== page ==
The Son(s) –The Things I Love Are Not At Home
- Laura Ennor
- 10 November 2014
'Simple folky melodies surrounded by lush layers of varied, often cinematic sounds'
(Olive Grove Records)
The Son(s) is a mysterious outfit – apparently the solo continuation of what was a three-piece band (hence that awkwardly un-Googleable moniker), details about the people involved are scant. But, in a way, that only adds to the sense that this lush, woozy, cathartic trip just popped into the world fully formed. The Things I Love…, without being predictable, has that no-note-out-of-place sense of something that just sounds right.
One thing we do know about the album is that RM Hubbert features, and his percussive, almost flamenco-like style is there on tracks like closer ‘The Long Fuse’, just one of the many textures worked into a soft and subtly cohesive whole. There’s also some gorgeously warm, rough and ready brass and a distorted guitar solo on instrumental (doo doo doos aside) opener ‘Vinny and Ronnie Creeping On The Waitresses’. Something in that track’s laid-back persistence and swirling pianos is reminiscent of early instrumental Doves, and it’s a likeness that is borne out throughout the rest of album, along with a more than passing vocal resemblance to the wounded, softly falsetto mannerisms of Bon Iver’s Justin Vernon. That woundedness and the conspicuous sentimental wallowing of songs like ‘Polaroids’ won’t be for everyone, but the mood never stays too down for too long – ‘Death, With Castanets’ is a lovely slice of nineties-style jangle pop, with a characteristic, half-asleep kind of indistinctness to the vocals that only adds to the mystery of what ‘The Son’ might be saying.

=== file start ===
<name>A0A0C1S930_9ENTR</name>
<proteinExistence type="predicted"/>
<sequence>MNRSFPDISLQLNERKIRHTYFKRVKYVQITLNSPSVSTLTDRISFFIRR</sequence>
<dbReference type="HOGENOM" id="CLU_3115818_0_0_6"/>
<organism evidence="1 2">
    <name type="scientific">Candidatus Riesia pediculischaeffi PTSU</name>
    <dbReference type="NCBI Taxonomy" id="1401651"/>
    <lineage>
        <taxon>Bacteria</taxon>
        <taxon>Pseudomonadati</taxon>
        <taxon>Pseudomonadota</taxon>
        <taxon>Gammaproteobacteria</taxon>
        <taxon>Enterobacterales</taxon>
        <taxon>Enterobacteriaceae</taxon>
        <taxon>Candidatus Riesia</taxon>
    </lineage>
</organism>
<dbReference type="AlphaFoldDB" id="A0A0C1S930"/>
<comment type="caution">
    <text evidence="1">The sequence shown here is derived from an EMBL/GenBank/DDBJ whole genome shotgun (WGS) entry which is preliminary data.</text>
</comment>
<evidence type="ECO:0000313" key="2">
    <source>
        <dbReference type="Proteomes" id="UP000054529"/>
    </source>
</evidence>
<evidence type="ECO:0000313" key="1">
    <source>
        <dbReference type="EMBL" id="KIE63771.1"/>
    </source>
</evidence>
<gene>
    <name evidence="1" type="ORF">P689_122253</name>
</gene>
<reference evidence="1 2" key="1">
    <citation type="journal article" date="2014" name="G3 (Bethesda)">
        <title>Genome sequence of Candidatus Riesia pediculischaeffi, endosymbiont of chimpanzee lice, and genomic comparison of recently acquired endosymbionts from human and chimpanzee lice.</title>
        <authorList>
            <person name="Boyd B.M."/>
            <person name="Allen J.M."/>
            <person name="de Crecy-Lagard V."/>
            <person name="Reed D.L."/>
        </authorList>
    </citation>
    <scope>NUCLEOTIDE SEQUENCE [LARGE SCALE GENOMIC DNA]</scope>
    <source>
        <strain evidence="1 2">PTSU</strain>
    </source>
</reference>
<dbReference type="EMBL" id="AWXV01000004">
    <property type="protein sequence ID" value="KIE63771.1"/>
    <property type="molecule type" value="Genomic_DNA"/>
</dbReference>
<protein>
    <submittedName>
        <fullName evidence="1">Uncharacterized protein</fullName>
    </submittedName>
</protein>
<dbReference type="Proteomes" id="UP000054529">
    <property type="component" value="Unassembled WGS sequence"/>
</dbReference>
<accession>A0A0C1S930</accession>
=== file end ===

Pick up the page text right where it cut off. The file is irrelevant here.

Made for listening to while mooning around, gazing out of rain-streaked windows, The Son(s)’ music is the perfect accompaniment to a Scottish winter. Although original, these songs do fit the mould of something the Scottish music scene does very well at the moment: simple folky melodies surrounded by lush layers of varied, often cinematic sounds. Without too much second-guessing of motives, this feels like an offbeat labour of love; made against the odds of departing bandmates, it is decidedly idiosyncratic, and wholly refreshing.